This is the UK's first mental health centre for men
The UK's first male mental health centre has opened.
Suicide is the biggest killer of young men and the Eaton Foundation will help tackle that bleak fact.
The site has been set up in Burton upon Trent by Alex Eaton after his dad died.
Alex and his father both had mental health problems.
He took Newsbeat for a tour around the centre after he picked up the keys.
"We are the only one in the country and we are really proud of that," he said.
"I think it [male mental health] is a huge problem.
"It's like society puts on you as a man that you have to be strong. You have to fight through your problems. You can't be seen to be weak.
"When you have got mental health problems it's not that easy.
"When it seems you haven't got anybody to talk to... the problem obviously gets worse and worse. Negative things can come from it."
Alex told us about the inspiration behind the centre.
"My dad suffered from mental health problems, depression and addiction.
"When he left my stepmum his life spun out of control.
"He turned to drugs and drink. He went on a binge."
His dad died and Alex took it badly.
"It hit me really hard. I suffered with depression for about a year and I had to leave my previous employment.
"I didn't want it to beat me, even though at the time it looked like it was beating me. I'm too stubborn for that.
"One night me and my wife were just sitting and chatting and I thought what about if we started our own operation in the town to help people.
"So we bashed around some ideas around and then my wife jumped on the laptop and started making a website and from there it has just taken off.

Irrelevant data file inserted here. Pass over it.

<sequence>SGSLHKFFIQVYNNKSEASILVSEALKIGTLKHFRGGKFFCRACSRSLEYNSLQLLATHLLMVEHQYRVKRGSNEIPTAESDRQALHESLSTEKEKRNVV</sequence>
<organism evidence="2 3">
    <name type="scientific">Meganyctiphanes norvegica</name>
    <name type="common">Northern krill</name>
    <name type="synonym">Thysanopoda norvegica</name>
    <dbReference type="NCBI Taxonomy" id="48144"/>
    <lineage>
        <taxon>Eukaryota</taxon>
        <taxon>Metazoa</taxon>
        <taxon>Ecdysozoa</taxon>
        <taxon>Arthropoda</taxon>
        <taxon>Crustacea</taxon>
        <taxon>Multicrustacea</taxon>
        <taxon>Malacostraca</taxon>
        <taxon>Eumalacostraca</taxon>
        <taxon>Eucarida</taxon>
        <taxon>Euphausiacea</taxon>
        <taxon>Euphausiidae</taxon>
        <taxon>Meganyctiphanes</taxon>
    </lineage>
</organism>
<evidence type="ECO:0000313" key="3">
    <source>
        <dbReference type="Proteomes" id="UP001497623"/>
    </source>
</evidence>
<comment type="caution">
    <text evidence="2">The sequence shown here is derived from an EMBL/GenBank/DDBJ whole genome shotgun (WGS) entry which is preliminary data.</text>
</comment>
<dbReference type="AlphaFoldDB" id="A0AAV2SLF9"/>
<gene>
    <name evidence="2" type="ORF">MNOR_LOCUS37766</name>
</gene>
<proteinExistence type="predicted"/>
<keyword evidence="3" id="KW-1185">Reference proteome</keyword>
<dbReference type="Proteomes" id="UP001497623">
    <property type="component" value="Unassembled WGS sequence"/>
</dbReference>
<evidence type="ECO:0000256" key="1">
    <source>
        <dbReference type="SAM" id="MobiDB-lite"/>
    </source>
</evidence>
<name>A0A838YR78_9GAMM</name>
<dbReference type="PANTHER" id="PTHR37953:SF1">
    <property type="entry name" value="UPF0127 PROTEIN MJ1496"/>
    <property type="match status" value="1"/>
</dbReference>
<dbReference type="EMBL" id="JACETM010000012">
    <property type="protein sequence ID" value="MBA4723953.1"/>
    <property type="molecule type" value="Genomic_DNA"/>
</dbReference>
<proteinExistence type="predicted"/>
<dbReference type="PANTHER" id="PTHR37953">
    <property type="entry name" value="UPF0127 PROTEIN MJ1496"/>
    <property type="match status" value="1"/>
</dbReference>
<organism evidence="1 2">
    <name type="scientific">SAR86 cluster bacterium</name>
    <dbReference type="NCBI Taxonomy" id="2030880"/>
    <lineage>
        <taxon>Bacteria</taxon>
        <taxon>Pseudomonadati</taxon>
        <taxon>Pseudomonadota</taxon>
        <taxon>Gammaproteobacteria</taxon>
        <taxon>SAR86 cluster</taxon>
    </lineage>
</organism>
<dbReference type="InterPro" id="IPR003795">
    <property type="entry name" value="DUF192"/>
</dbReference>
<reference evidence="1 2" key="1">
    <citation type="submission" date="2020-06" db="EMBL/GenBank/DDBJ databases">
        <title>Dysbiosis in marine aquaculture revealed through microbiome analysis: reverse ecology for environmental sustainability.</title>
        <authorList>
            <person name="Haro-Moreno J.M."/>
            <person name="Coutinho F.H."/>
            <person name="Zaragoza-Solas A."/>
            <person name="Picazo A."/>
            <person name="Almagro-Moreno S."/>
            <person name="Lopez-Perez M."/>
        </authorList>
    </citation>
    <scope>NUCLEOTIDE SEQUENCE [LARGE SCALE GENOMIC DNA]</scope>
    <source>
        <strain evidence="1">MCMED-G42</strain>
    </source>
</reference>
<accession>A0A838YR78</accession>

"We've had a lot of funding local and national - like the lottery. They can see that our model is actually working."
Alex told us that he hopes the centre will prevent male suicide.
Stephen Buckley from the mental health charity Mind says it's a big problem.
"We lose 6,000 people a year to suicide a year in the UK and every one is a tragedy.
"The number of men who take their own lives is of particular concern.
"Suicide is the biggest killer of men under the age of 45 and, overall, men account for three-quarters of all suicides.
"Men talk less about their problems than women do, and instead might watch TV, play sport, or drink as a way of coping."
Alex hopes his new clinic can be one of many across the country.
The desire to roll the idea out across the country is a good one, according to the charity CALM, which works to stop young men killing themselves.
Its boss Jane Powell told Newsbeat that she was shocked that it's the first of a kind.
"I think the idea is inspired and totally obvious and it's amazing that it's not been done before.
"Seventy-eight per cent of suicides in the UK are male. To think about them in a holistic way in one place is a great idea.
"Well women clinics have been going a long time and it's an invitation for women to get services.
"This is an invitation for guys and I do hope it's the start of many hundreds [around the country]."
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